Post-traumatic stress disorder is considered as a psychiatric disorder that creates impairments in occupational, interpersonal, and social functioning. Although there are several treatment processes for veterans suffering from this condition, some intervention may fail to generate desired results. Veterans who fail to show appropriate recovery should be supported with an alternative treatment plan (Aurora et al., 2010). Veterans develop the condition because of exposure to traumatizing
The patients generally come to the clinical settings when secondary stage psychological problems surface. Therefore, early detection of symptoms and impactful intervention is the key to effective management of PTSD .
Post-traumatic stress disorder (PTSD) is a global issue that affects more than 44.7 million people (“PTSD Statistics”, 2013). The highest prevalence of the disorder occurs in the United States - affecting approximately eight percent of the country (Kessler et al, 1995; “PTSD Statistics”, 2013). The most vulnerable population to developing this disorder include military men and women returning from war (Hoge et al, 2004), with roughly 20% of veterans from the most recent Iraq and Afghanistan wars being diagnosed with PTSD (“The Critical Need”, 2015). Post-traumatic stress disorder is defined as a condition, in which an individual can become overcome by the psychological and emotional components attached to a particular traumatic event, and that
There are several strengths that should be noted within this research design. By using purposive sampling, we are purposively studying veterans that are receiving services at the VA whom are diagnosed with PTSD. This is a strength because we are gaining knowledge on a specific population that has not been studied in depth, thus our research will hopefully shed light on the lack of treatment options that veterans at the VA have access to. By splitting the veterans into two separate groups with one group receiving EMDR and the other receiving CBT, we will be able to identify which therapy option is working more effectively. By using the CAPS-5 as our standardized measurement, we are able to identify whether or not CBT/EMDR therapy is successful
Cognitive-behavioral therapy is problem-solving, short-term, and goal-oriented. It helps clients set goals in replacing their negative thinking or behavior to positive thinking and behavior. The goals of cognitive-behavioral therapy play an important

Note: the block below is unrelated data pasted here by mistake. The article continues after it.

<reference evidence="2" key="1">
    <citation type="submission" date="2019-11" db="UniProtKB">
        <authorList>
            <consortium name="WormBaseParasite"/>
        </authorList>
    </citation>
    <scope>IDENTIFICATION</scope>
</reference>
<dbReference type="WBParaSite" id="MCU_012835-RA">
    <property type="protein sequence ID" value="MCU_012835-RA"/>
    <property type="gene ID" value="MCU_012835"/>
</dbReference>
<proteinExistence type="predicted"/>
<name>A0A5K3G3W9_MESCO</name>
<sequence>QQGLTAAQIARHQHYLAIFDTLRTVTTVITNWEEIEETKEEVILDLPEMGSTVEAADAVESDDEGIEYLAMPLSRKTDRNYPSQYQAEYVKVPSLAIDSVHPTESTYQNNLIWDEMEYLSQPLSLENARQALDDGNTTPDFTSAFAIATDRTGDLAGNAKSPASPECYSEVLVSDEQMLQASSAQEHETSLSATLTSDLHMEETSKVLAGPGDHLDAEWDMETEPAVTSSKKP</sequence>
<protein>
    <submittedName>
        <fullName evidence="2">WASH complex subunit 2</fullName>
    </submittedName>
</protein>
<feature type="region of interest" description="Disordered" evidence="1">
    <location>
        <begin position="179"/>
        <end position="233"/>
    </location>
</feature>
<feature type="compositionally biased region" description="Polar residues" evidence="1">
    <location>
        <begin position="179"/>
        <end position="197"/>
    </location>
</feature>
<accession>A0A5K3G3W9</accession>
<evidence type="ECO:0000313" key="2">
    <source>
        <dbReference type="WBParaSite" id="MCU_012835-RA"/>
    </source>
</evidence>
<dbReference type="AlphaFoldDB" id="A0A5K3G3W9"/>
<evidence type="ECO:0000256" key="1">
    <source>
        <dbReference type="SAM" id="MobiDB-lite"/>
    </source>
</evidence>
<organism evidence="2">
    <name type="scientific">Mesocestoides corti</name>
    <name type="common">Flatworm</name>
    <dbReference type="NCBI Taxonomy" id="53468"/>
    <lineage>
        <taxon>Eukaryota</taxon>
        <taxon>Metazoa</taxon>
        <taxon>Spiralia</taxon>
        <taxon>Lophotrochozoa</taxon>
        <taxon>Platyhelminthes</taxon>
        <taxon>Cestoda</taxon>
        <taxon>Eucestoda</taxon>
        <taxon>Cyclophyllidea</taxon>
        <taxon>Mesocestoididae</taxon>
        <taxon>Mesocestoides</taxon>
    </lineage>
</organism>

Cognitive Behavioral Therapy (CBT) is ubiquitous and a proven approach to treatment for a host of diverse psychological difficulties (Wedding & Corsini, 2014). There are copious of acceptable created experiments that show to be highly useful in treating anxiety disorders through GAD Generalized Anxiety Disorder approach (Fawn & Spiegler, 2008). The purpose of this assignment is to expound on the client’s demography and demonstrating concern. The first procedure in this assignment will consist of the required informed consent and the client background information. Thus, a succinct discretion of the theoretical framework of CBT will describe the theoretic framework of CBT therapy expended in this assignment (Wedding & Corsini, 2014; Fawn & Spiegler, 2008). The next steps will adherent on how information regarding the clients past and present is problematic amalgamated to form an evaluation and to construct the client’s treatment. In the midst of assessment or the evaluation process and schema is implemented to create the sessions, examination, and provide feedback throughout each session.
Cognitive Behavior Therapy (CBT) addresses dysfunctional emotions, maladaptive behaviors, and cognitive processes. This is an effective treatment for patients who are dealing with anxiety and depression. CBT refers to a group of psychotherapies that incorporate techniques from cognitive therapy and behavior therapy. Albert Ellis and Aaron Beck are the two psychologists who came up with therapies. Beck developed the cognitive therapy (CT) that focuses on changing the client’s unrealistic maladaptive beliefs and thoughts in order to change the individual’s behavior and emotional state. To help CT is directive collaboration by help teach the client correct their distorted thinking and perception of self,
There are multiple components of cognitive behavioral therapy. People develop faulty beliefs throughout trials in life. Thoughts and feelings can become a dysfunctional part of a person’s character. Faulty belief systems can affect a person’s life in a multitude of ways. Faulty belief systems can develop into problematic behaviors that negatively affect a person’s relationships with family, friends as well a person’s work relationships. One example, if a person thinks they are unattractive, that person may develop a low self esteem. A person with a low self esteem can make choices regarding relationships that may be detrimental to the person.